walking down the roadOur tour of Cazucá can be given a sequential order: the hanging tree where people are executed, the brown door behind which drugs are trafficked, the rose garden, the dogs barking, the blood splattered in the dirt, the resourceful families, the smiles and greetings, the man with scars on his face, the woman whose stew David describes as “finger licking good.”

What connects them? Each is its own rorschach test: make of it what you will. For a tourist such as myself to say that there is a dignity and happiness in the people we meet (which Marina insists upon) that blots out the despair and redeems the gut-wrenching tales would be patronizing at best.

What I can say is that David and Marina have embraced the insanity by refusing to despair in a world in which communal life is not organized by laws. He does not turn to the government or to violence to make sense of life or enforce order; instead he forms relationships that exceed all social (and legal?) boundaries. In the silence and irrationality that marks reality in Colombia, David and Marina are immersed in a profound inter-involvement with both marginal and powerful lives.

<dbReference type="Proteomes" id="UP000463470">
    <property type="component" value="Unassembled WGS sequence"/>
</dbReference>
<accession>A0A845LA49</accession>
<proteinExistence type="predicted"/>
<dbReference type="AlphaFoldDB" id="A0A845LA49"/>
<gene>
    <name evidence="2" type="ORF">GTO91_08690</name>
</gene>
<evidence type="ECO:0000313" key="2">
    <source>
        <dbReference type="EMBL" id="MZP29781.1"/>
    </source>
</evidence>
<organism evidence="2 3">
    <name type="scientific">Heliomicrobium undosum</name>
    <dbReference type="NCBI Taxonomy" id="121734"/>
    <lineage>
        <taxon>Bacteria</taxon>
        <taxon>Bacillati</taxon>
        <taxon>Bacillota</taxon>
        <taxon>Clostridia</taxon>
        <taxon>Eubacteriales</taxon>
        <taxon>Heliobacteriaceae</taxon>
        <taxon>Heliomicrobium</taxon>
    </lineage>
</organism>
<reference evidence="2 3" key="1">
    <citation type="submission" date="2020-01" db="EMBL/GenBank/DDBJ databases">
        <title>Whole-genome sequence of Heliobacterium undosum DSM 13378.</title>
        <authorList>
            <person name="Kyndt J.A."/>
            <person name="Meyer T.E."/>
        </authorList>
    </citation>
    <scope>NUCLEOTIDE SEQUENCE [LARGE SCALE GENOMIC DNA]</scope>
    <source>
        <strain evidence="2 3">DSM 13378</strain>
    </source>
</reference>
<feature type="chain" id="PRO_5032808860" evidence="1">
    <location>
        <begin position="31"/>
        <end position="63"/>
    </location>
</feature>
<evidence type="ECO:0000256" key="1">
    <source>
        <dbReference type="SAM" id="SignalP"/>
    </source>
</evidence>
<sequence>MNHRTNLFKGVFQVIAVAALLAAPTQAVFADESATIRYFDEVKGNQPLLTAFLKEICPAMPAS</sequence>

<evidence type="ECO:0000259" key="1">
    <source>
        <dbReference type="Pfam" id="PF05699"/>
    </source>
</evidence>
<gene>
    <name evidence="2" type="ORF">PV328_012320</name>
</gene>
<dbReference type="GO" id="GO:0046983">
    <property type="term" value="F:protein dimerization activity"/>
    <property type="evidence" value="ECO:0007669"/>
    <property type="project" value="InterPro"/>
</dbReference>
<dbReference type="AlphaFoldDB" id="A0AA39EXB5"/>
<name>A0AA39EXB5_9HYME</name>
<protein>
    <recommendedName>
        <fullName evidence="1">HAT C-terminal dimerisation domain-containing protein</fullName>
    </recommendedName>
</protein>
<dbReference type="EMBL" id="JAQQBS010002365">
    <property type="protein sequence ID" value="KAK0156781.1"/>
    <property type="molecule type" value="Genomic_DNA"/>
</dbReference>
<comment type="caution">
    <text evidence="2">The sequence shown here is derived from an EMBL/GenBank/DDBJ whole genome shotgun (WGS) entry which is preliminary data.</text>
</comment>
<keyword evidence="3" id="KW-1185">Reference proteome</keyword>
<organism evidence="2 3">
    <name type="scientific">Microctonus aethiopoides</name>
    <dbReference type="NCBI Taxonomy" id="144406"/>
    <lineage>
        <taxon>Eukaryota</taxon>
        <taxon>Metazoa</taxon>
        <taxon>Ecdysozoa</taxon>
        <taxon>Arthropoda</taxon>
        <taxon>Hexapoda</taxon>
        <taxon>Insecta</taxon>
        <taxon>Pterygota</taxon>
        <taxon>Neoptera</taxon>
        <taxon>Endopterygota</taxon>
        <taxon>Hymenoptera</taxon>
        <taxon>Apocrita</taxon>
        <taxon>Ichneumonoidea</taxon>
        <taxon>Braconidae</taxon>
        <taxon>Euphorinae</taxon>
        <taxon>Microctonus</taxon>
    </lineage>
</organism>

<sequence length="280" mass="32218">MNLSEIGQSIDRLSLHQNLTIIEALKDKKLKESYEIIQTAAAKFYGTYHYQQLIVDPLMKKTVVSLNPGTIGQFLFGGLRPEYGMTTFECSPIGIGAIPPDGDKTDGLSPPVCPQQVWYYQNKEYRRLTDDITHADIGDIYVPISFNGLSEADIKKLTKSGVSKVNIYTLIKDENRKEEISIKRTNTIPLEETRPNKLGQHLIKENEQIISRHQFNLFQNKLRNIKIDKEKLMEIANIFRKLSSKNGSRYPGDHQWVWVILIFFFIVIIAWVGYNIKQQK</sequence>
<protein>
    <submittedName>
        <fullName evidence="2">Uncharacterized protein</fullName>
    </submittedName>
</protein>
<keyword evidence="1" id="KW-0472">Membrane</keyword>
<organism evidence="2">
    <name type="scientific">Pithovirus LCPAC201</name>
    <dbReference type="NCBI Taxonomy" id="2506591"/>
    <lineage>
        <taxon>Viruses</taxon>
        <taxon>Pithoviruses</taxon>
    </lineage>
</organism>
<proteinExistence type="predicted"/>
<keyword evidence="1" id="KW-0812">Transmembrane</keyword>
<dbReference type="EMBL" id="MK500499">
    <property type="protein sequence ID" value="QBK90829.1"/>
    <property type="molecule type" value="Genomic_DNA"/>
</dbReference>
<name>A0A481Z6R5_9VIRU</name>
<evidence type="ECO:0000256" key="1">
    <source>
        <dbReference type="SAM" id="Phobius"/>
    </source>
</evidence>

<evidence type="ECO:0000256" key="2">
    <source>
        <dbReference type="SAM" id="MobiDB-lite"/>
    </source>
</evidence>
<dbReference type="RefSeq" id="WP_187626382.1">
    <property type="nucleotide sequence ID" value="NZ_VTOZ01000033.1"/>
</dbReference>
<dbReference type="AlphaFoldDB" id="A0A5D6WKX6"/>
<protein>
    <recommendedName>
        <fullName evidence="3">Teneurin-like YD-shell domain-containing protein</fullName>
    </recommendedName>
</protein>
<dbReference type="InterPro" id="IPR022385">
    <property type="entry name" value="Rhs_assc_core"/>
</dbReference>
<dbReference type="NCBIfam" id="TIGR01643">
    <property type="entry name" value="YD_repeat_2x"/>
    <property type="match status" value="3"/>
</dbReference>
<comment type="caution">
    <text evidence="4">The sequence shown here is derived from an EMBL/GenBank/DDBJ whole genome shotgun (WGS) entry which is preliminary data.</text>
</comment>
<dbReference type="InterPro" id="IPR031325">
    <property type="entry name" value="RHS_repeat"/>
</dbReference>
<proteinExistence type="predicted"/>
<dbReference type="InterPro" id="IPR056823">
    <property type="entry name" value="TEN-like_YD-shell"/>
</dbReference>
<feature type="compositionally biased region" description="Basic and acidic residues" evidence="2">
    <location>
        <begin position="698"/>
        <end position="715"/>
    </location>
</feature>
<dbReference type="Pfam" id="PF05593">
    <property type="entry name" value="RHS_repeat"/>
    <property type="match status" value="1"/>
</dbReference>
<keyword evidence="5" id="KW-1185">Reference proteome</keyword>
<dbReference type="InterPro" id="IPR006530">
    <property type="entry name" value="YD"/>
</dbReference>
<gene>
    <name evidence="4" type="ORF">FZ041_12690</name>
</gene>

group inside david marinaDavid informs us that people in the community do not go to him and Marina out of guilt or shame but because they are looking for a new life, an encounter with God.

As a Canadian irrevocably involved in an economy that enables the poverty Cazucá is mired in, the temptation to react to these horrific stories is one of guilt and shame. Indeed, during our time together there is a confession followed by tears.

But to feel only guilt and shame would not recognize, and therefore forestall participation in, the complex craziness that built an MB church in a place all others flee after sunset. It would give our transgressions the last word. Like Colombia, we are free from the law, which gives both love and hate incomprehensible fertility.

And so David and Marina say that while resources are needed, what is of utmost importance is that we pray for them. Their lives and mission are sustained in part by our encounters with God, by a continual search for a new life radically present to our community. This is not sentimental or simplistic; it should make our stomachs churn. For if our churches are not organized by laws (rules that tell us who our friends are, who we can worship with, who we listen to) then they are guided by relationships with our communities, which is crazy.